One of the most difficult tasks associated with living in a foreign country, especially a non-western lower-income developing country, is finding a delicate balance between accepting and constructively criticizing what is dictated by that country’s moral code.
The question inevitably comes up: is it right to impose one’s own post-modernist values on a society still in the lower rung of the development ladder? This is a question that I continuously wrestle with, especially as a volunteer at a local primary school.
As “Auntie Luci,” the foreign English teacher, I have been assigned to work with a first grade classroom of 57 students. From day one I have suffered from a bit of culture shock, witnessing a form of classroom discipline completely alien to any that I have known.
Teachers roam the aisles with a yard-long cane, whacking children on the arm or back for talking, not following directions, or just being rowdy.
To grab the class’s attention, the teacher will stand in front of the classroom and smack the cane repetitively on a desk, threatening “I will beat you” if the class does not come to order.
In some instances, a student found to have somehow wronged another student (usually by either hitting or stealing the student’s pencil), will be asked to hold his or her hand open while the teacher administers several blows with the cane.
Another strategy a teachers here can use for disciplining students includes singling out those who are misbehaving and having them kneel down in front of the classroom with their hands raised for an indeterminate period of time.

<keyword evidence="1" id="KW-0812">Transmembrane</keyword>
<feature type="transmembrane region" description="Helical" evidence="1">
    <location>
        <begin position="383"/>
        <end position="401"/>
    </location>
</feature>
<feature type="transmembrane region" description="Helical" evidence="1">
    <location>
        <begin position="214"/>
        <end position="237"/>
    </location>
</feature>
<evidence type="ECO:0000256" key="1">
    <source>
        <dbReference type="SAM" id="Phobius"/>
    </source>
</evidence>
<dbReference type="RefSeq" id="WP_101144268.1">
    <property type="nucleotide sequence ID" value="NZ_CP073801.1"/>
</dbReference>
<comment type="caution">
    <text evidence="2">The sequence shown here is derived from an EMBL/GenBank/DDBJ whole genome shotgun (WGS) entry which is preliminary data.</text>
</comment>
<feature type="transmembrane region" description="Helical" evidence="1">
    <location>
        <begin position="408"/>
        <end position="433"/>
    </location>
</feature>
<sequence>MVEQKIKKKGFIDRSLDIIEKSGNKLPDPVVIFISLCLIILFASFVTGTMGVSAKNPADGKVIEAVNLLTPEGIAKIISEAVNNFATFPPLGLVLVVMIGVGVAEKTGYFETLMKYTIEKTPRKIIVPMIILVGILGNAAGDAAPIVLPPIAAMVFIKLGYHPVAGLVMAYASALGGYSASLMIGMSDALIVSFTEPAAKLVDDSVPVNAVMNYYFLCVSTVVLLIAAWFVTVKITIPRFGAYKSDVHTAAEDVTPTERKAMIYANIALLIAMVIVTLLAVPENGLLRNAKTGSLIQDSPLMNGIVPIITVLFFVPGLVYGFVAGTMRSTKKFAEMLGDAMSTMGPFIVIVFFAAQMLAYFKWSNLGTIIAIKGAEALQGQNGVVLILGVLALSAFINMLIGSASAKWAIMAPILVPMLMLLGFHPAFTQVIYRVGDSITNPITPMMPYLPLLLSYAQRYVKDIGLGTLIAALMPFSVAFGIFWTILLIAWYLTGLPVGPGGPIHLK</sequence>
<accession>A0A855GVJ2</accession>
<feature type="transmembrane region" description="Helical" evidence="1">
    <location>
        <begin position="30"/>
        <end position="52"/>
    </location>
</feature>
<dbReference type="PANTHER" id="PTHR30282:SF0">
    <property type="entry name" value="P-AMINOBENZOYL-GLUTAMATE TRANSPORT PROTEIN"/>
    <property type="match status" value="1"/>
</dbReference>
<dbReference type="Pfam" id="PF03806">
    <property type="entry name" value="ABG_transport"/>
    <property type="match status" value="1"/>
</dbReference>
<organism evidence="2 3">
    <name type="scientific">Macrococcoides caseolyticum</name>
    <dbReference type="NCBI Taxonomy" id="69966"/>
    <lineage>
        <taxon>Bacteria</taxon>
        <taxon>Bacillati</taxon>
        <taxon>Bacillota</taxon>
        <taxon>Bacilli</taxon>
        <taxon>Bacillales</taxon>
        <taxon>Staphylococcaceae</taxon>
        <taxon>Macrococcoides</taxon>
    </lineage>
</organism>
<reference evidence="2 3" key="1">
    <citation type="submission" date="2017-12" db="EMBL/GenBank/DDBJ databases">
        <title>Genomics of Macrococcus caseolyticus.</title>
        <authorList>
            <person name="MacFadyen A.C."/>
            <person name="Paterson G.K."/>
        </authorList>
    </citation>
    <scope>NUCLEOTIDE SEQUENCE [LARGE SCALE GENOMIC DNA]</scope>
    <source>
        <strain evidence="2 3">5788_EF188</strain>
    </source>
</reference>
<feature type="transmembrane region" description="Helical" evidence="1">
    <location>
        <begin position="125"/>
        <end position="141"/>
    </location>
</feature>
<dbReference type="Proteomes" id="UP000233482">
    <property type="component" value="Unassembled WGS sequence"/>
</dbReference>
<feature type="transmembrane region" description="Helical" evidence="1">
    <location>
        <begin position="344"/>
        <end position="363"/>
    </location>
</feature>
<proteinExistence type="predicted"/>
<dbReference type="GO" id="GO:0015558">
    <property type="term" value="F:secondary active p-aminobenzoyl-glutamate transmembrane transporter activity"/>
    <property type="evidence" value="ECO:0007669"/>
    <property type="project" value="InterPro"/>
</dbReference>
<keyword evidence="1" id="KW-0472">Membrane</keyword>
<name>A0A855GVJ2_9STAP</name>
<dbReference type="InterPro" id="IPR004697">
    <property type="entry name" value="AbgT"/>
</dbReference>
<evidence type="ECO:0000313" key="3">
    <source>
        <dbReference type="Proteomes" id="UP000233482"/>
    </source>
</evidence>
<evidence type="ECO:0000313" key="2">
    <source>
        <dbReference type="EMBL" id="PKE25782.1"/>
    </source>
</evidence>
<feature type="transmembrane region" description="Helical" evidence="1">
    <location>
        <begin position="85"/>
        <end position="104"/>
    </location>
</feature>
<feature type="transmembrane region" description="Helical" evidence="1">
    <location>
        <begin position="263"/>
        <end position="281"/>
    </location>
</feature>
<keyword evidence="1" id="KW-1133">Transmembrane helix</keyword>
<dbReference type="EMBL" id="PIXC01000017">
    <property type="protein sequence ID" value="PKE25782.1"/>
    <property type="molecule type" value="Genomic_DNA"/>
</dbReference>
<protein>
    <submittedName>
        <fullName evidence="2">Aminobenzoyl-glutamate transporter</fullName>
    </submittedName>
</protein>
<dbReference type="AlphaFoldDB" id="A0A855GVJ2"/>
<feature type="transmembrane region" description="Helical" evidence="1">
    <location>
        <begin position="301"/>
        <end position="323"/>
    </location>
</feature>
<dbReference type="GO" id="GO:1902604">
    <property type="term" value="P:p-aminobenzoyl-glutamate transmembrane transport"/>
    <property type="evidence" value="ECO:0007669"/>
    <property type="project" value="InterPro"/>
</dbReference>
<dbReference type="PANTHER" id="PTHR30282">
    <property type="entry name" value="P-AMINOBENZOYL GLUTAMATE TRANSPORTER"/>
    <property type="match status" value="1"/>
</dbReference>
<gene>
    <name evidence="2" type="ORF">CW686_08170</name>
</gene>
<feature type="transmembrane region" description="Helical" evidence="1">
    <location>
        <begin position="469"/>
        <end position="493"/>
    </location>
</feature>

Perhaps most disturbing, however, is that these disciplinary methods have been so concretely institutionalized that students have been programmed to react only upon physical infliction.
To give an example, on one occasion, I was left alone with the children and, from one moment to the next, the once harmonious classroom environment ruptured into anarchy. I had a whole classroom full of seven year-olds crying, running, shouting, and fighting — it was utter mayhem.
A little girl, reading the desperation in my face, handed me the cane.
The message could not have been clearer: if you want to regain control of the classroom, whack away.
I didn’t, of course. I had to wait but was saved by another teacher who was prepared to use the cane.
My personal dilemma is knowing how to respond to a disciplinary system that I feel is not only outdated but, most importantly, detrimental to student learning.
Studies have shown that a child’s cortisol levels rise in order to manage stress and fear. This physiological reaction, in turn, blocks the child’s ability to reason.
After sustained reflection on my experience in the classroom, I continue to be torn by this underlying ethical predicament.
I would strongly argue that there are universal values that transcend cultures, such as the right of children to secure their physical integrity.
However, discovering ways to promote these universal values without coming off as a moral imperialist remains a foremost challenge.
Luci Storelli-Castro is a senior political science and philosophy major. Her column runs every Wednesday in the Collegian. Replies and feedback can be sent to email@example.com.